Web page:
A federal judge has approved Transocean Ltd.'s agreement with the Justice Department to plead guilty to a misdemeanor charge and pay $400 million in criminal penalties for its role in the 2010 Gulf of Mexico oil spill.
U.S. District Judge Jane Triche Milazzo accepted Transocean's plea and imposed the agreed-upon sentence during a hearing Thursday. The Swiss-based drilling company could have withdrawn from the deal if she had rejected it.
Milazzo said she had received no letters objecting to the settlement.
Transocean agreed last month to plead guilty to a misdemeanor charge of violating the Clean Water Act. The company also agreed to pay $1 billion in civil penalties. A different judge will decide whether to accept that part of the settlement.
Transocean owned the rig Deepwater Horizon, which exploded and sank over BP's Macondo well in April 2010. The accident killed 11 men and sparked the nation's worst offshore oil disaster.
Much of the $1.4 billion Transocean agreed to pay will fund environmental-restoration projects and spill-prevention research and training.
BP separately agreed to pay a record $4 billion in criminal penalties and has pleaded guilty to manslaughter and other criminal charges related to the spill. The deal with BP PLC, which U.S. District Judge Sarah Vance approved last month, doesn't resolve the federal government's civil claims against the London-based oil company.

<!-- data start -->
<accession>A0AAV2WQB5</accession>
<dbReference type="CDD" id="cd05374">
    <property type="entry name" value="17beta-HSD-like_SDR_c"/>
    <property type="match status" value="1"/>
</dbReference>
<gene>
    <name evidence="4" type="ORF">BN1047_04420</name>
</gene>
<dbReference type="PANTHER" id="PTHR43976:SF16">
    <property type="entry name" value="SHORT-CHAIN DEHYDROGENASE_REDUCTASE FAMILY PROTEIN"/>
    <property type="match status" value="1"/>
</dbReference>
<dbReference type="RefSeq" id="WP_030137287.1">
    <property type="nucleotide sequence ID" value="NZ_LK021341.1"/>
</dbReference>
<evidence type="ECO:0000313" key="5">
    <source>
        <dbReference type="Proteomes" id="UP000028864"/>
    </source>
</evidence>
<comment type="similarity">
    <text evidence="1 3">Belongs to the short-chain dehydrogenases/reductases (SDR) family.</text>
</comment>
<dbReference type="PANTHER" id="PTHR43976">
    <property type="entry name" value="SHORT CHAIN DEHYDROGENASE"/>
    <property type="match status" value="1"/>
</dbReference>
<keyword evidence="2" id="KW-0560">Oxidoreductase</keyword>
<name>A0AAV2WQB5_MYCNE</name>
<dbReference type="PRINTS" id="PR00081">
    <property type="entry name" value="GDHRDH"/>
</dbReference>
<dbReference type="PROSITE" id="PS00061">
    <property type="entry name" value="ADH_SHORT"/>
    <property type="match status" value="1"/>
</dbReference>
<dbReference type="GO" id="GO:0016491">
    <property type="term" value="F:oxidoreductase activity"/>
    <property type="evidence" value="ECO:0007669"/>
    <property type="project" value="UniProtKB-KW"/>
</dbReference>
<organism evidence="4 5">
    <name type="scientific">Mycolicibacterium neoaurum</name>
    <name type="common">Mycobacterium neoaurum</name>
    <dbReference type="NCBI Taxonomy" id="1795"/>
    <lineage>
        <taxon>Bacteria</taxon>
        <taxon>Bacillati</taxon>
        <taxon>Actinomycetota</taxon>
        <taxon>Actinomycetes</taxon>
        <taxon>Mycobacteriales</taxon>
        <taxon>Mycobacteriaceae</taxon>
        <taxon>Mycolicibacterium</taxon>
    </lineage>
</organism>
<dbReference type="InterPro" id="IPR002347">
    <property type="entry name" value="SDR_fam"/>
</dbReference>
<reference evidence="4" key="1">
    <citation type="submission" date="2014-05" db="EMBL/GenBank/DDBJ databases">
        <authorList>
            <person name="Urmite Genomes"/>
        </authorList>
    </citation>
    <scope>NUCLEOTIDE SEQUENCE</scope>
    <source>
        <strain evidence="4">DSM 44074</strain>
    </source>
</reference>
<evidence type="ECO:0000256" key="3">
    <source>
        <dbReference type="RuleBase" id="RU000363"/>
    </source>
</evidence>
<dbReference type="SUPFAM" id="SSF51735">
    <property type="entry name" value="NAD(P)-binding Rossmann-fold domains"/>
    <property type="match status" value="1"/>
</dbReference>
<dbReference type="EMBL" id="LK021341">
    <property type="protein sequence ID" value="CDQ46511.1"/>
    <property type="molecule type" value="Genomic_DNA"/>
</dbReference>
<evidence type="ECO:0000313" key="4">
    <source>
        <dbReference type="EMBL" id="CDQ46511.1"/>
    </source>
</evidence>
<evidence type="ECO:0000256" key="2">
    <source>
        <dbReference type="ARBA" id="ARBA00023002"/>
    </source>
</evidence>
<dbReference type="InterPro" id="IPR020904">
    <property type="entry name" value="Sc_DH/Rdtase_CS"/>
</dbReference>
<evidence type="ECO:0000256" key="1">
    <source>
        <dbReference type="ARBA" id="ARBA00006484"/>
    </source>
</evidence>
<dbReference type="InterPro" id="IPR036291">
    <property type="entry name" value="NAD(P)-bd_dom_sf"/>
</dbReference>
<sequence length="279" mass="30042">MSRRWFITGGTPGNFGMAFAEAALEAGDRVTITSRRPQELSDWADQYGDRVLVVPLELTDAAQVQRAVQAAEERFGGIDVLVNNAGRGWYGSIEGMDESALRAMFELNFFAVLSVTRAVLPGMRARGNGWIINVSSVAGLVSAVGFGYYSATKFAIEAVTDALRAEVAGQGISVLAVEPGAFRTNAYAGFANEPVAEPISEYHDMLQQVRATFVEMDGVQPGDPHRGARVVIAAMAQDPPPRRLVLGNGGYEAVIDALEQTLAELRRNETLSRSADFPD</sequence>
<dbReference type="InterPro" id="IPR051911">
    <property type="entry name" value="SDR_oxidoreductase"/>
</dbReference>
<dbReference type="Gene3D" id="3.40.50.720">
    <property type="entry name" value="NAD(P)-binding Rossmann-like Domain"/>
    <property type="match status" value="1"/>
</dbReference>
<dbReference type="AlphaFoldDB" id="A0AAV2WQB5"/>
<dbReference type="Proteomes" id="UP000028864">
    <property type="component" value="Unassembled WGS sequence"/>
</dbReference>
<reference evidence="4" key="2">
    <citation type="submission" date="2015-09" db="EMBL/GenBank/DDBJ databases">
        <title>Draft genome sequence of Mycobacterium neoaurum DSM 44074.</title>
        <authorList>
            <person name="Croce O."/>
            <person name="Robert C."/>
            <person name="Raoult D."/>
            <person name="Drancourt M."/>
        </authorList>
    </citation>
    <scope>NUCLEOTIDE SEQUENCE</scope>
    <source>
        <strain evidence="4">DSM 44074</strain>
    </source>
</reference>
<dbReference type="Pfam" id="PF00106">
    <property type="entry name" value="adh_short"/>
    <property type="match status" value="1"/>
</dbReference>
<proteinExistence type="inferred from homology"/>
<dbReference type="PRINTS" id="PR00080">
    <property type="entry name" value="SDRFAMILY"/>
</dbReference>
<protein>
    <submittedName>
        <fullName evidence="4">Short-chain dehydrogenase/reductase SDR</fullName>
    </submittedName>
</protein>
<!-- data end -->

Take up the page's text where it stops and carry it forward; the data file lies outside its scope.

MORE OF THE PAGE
Last week's court filing says the failure by BP rig supervisors and Transocean crew members to properly investigate abnormally high pressure readings during a crucial safety test, called a negative test, was a "proximate cause" of the blowout and spill. But it was BP that determined whether and how the testing would be conducted, the filing adds.
"BP, through its (supervisors) stationed on the Deepwater Horizon, was responsible for supervising the negative testing, and had the ultimate responsibility to ensure all operations, including the negative test, were conducted safely and according to the industry standard of care," it says.
The $400 million in criminal penalties Transocean agreed to pay would be the second-highest criminal environmental recovery in U.S. history, trailing only BP's $4 billion payment.
The company has two years to pay the $1 billion civil penalty. Transocean previously announced it had reserved $2 billion for paying claims tied to the Deepwater Horizon disaster.
Transocean also said in a September regulatory filing that it rejected settlement offers last year from BP and a group of lawyers representing Gulf Coast residents and businesses who blame the spill for economic damage. Those claims are still pending.
The first phase of a trial scheduled to start Feb. 25 is designed to identify the causes of BP's Macondo well blowout and assign percentages of fault to the companies involved.